Thursday, October 31, 2013

Leslie Scalapino

Leslie Scalapino [The Disinhibitor]

from Leslie Scalapino's Way:

Hoofer [excerpt]

                                                                  they don't — like — the

                                                                  life of the bum — as fragile —
                                                                  though not for that reason — from
                                                                  commercial — they're being in the bar —
                                                                  who're a bartender and waitress

so the bartender and

waitress — in the bar — not liking — that was
the bum — or that is it — so that it's
reversed as the same — bum —
as fragile

and — got — the bartender

and waitress — angry — in the mere
conversation — about — the
bum's existence which is fragile — not
from that — on their part

                                                                  so it's — turned out — which may be

                                                                  a or — the — bums — the same as — not from
                                                                  that existence — unfortunately — as
                                                                  they're not socially important — or — are


communicate — regardless
and to know that will not be
— naive — from their existence — or
mine — as a silly view of it —

Fred Astaire — a hoofer

— as the reason — or that
from his existence — of our
culture — to communicate
not from it — manufacturing


                                                                  positive event — therefore
                                                                  as the episode from it being that of
                                                                  Fred Astaire — hoofer — as
                                                                  resulting — or flowering — of
                                                                  the bum

Wednesday, October 30, 2013

30 October 2013

Aleksandr Blok [united architects]

Alexander Alexandrovich Blok from Olga Carlisle's Poets on Street Corners: portraits of fifteen Russian poets, translated/adapted by Adrienne Rich:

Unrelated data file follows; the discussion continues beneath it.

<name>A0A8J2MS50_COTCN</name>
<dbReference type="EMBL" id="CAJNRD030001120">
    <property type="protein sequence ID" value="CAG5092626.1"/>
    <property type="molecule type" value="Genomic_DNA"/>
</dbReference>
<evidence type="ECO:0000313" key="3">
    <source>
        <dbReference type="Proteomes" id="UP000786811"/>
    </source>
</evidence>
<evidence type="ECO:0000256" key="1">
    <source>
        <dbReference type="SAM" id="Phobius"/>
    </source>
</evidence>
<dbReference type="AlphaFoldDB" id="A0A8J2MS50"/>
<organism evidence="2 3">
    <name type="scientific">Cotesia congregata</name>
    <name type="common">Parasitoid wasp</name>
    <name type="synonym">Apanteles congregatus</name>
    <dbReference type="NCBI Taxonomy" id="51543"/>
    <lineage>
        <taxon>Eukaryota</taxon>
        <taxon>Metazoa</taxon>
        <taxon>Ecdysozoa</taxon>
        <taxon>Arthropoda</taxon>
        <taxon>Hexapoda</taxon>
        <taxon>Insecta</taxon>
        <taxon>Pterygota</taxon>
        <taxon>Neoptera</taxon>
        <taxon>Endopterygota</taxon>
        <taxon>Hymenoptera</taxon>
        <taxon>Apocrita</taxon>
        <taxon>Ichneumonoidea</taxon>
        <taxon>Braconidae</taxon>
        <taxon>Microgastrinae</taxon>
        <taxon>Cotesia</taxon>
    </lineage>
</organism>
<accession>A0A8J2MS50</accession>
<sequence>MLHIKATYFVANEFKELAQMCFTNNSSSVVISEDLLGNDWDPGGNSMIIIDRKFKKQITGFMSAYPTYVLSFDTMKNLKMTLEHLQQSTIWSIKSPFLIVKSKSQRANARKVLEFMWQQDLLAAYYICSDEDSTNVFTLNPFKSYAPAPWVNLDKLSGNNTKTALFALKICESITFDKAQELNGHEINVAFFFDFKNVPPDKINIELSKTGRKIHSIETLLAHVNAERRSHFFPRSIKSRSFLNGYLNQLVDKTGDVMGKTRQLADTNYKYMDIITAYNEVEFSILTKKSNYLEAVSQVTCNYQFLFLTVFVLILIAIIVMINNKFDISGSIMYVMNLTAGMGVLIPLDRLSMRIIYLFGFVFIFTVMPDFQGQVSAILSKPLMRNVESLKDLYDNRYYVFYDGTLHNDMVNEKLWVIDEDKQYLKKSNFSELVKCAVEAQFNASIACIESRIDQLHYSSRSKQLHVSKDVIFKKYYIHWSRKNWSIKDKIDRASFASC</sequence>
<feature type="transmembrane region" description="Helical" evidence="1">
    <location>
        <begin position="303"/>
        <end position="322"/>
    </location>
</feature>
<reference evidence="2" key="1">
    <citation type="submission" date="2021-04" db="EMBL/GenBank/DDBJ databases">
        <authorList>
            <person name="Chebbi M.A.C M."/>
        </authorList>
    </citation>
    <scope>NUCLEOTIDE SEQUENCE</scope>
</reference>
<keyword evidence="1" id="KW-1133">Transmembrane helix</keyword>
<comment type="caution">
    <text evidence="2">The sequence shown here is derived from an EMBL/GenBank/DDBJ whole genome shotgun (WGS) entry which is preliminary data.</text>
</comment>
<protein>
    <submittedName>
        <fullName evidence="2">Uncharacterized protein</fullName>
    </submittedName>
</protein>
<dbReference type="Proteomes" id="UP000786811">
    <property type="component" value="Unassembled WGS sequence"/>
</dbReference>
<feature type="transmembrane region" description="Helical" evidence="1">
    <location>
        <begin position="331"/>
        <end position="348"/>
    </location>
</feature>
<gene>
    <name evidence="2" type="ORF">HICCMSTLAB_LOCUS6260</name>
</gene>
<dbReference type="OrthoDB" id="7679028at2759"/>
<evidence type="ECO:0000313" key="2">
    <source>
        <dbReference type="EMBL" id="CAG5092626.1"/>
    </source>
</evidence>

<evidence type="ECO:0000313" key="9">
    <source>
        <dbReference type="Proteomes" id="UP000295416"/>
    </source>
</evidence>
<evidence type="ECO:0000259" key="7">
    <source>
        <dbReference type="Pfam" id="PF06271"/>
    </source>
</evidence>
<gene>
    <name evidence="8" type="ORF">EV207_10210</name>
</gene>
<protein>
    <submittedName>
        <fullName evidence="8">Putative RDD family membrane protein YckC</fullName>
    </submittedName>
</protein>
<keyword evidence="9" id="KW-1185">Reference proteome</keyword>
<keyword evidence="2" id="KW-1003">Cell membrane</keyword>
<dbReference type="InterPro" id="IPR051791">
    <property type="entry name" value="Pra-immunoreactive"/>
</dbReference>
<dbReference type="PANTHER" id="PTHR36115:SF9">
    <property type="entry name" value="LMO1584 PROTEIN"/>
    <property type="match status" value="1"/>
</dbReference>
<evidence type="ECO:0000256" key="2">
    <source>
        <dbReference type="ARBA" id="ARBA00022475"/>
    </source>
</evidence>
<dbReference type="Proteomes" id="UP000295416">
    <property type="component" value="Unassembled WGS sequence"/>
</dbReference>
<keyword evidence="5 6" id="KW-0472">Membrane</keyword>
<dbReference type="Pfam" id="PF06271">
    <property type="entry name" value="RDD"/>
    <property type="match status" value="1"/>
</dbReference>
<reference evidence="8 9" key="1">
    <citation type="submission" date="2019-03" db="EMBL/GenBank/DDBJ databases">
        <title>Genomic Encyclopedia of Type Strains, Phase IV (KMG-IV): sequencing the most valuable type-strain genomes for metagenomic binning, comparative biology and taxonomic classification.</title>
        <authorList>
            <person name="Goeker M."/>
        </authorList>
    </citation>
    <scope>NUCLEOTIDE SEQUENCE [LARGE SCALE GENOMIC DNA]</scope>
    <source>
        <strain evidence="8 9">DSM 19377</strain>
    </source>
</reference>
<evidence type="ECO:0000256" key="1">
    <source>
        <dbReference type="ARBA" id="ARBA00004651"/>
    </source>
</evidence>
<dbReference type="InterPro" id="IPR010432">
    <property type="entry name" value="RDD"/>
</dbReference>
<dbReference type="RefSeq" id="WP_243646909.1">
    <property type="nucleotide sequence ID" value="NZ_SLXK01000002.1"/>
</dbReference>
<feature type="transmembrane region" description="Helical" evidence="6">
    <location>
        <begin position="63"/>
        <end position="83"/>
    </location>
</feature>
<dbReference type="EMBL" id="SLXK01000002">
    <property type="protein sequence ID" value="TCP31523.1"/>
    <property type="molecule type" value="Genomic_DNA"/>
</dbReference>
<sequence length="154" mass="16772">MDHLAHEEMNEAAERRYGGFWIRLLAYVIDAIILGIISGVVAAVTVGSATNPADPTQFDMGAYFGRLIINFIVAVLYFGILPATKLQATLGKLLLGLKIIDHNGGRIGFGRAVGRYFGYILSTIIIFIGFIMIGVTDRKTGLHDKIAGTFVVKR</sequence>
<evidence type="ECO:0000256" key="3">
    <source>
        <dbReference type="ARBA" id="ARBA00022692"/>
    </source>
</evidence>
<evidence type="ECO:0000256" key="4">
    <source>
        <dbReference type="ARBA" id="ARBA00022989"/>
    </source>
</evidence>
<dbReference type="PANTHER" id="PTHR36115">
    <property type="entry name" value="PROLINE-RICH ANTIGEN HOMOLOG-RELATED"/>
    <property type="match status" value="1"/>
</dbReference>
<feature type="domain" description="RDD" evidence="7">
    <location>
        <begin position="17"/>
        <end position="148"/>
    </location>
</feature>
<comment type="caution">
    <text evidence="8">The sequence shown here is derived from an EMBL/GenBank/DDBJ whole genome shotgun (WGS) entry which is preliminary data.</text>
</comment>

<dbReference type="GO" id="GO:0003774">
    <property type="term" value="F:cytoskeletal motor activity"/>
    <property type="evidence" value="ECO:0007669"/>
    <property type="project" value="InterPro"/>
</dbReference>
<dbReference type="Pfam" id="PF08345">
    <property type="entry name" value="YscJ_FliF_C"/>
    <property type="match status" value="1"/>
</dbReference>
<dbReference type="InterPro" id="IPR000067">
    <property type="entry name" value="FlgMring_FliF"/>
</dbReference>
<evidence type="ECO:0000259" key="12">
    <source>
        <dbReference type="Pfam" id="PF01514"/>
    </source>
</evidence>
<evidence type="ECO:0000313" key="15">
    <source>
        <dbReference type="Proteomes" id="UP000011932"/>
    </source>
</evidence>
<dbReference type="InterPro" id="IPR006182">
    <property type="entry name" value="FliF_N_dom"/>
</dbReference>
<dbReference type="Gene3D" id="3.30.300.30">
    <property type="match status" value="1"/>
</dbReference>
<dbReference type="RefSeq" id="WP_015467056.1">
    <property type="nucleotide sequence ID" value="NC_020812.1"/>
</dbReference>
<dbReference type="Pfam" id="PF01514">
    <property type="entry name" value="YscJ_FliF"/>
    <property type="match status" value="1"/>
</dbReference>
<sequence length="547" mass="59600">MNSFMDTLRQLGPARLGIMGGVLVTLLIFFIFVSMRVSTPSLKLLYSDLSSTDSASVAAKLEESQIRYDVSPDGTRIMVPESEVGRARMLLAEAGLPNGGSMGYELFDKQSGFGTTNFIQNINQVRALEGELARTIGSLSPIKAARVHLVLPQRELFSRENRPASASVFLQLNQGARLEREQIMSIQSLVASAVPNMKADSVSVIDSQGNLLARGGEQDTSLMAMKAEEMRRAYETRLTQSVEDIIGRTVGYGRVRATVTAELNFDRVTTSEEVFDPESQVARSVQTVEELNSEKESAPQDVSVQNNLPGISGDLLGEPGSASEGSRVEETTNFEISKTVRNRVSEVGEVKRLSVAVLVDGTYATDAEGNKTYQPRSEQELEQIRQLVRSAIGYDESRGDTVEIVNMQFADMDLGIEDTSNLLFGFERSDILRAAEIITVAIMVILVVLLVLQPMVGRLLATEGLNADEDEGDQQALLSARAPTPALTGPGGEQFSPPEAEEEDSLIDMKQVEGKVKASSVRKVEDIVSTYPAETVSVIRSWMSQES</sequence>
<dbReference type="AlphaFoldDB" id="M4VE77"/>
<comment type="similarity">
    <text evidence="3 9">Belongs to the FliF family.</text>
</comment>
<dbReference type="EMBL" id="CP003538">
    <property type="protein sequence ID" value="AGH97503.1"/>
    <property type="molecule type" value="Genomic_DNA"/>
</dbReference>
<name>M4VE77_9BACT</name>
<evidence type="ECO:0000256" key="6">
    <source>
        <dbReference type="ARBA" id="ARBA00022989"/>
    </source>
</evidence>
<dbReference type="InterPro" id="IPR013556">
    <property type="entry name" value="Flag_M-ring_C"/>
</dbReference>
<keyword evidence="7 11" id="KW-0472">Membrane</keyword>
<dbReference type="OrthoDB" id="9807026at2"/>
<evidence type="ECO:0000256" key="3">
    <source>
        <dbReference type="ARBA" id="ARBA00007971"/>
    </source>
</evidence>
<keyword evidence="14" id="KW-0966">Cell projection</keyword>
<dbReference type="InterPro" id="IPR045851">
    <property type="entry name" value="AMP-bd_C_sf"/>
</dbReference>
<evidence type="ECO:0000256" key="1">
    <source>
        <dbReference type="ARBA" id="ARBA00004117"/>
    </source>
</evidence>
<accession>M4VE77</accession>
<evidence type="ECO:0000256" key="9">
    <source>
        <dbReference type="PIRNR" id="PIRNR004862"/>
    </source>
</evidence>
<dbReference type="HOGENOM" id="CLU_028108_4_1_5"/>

The Artist

Torpid summers, snow-choked winters,
at all your weddings, birthdays, funerals,
always I listen for a dim, unheard chime
to drive away my deadly boredom.

There . . . ! Now, with cold concentration, I wait
to understand, to pin it down, to kill it.
And as I wait intently, a thread begins
to spin itself, half perceptibly, before me.

Is that a whirlwind blown from the sea? Or legendary birds
in chorus among the leaves? Does Time exist?
Was that an explosion of white petals, or light
springing in plumes from a divine shoulder?

Hours pass, bearing the weight of the whole world.
Sound, motion, light, are bursting. The past
gazes deep into the eyes of the future. There is no present.
There’s nothing left requiring pity.

And at last, as something new is thrusting toward birth,
some new soul, a mysterious energy,
creative reason strikes like a lightning bolt
and masters it, and kills it.

And I lock into a cold cage
the airy, wild, merciful feathers,
the bird that was flying to capture death,
the bird of salvation.

You see my cage, its thick steel bands
glittering coldly in the evening fires.
And here’s my bird, my tamed gypsy,
pleased with its hoop, swinging and singing.

The wings are clipped, the song’s by rote.
You like to listen, standing under the window.
But I, worn out with pain, am only waiting;
boredom sits on me like an aching scar.

Adrienne Rich [bio]

Tuesday, October 29, 2013

Anna Akhmatova

Anna Akhmatova [Amedeo Modigliani]

from Olga Carlisle's Poets on Street Corners: portraits of fifteen Russian poetsAnna Akhmatova's "Requiem," translated/adapted by Robert Lowell (Atlantic Monthly, 1964):

The Requiem

Dedicated to the victims of the Stalinist repression in the late thirties, the Yezhovshchina, named after Yezhov, who was head of the secret police at the time. The streltsi were Peter the Great's musketeers whom he suspected of treason and had executed, with all sorts of refinements in cruelty, at the gates of the Kremlin in the presence of their families.

I wasn't under a new sky,
its birds were the old familiar birds.
They still spoke Russian. Misery
spoke familiar Russian words.

By Way of Introduction

In the terrible years of the Yezhovshchina, I spent seventeen months in the prison lines at Leningrad. Once, someone somehow recognized me. Then a woman standing behind me, her lips blue with cold, who had of course never heard of me, woke up from the stupor that enveloped us, and asked me, whispering in my ear (for we only spoke in whispers):
"Could you describe this?"
I said, "I can."
Then something like a smile glided over what was once her face.


Grief turns the Neva to green glass,
soon the abiding hills are dust,
and yet the prison locks stand fast,
the convict, kicking in his lair,
breathes the consuming air.

For someone somewhere, a fresh wind;
for someone the low sun is a live coal,
but we know nothing. Blind and small,
we hear the keys clang through wards,
the sleepwalk of the guards.

Up, out, as if for early Mass —
when we prowled through wild Leningrad,
we were more breathless than the dead,
and lower than the sun. Low fog,
soon leveled out to fog.

We hoped! The verdict? . . . only tears,
each one cut off from everyone,
rudely cut off, tripped up, thrown down,
blood siphoned from the heart. Dead stone,
she walks still, sways . . . alone.

Oh two years' hell-black, line-up nights,
cry, cry, for your imprisoned friend,
clothe him from the Siberian wind,
shine in the haloed moon's snow eye . . .
I say good-bye, good-bye.


Then only the hollow, smiling dead
dared to draw breath and sing;
by blocks and prisons, Leningrad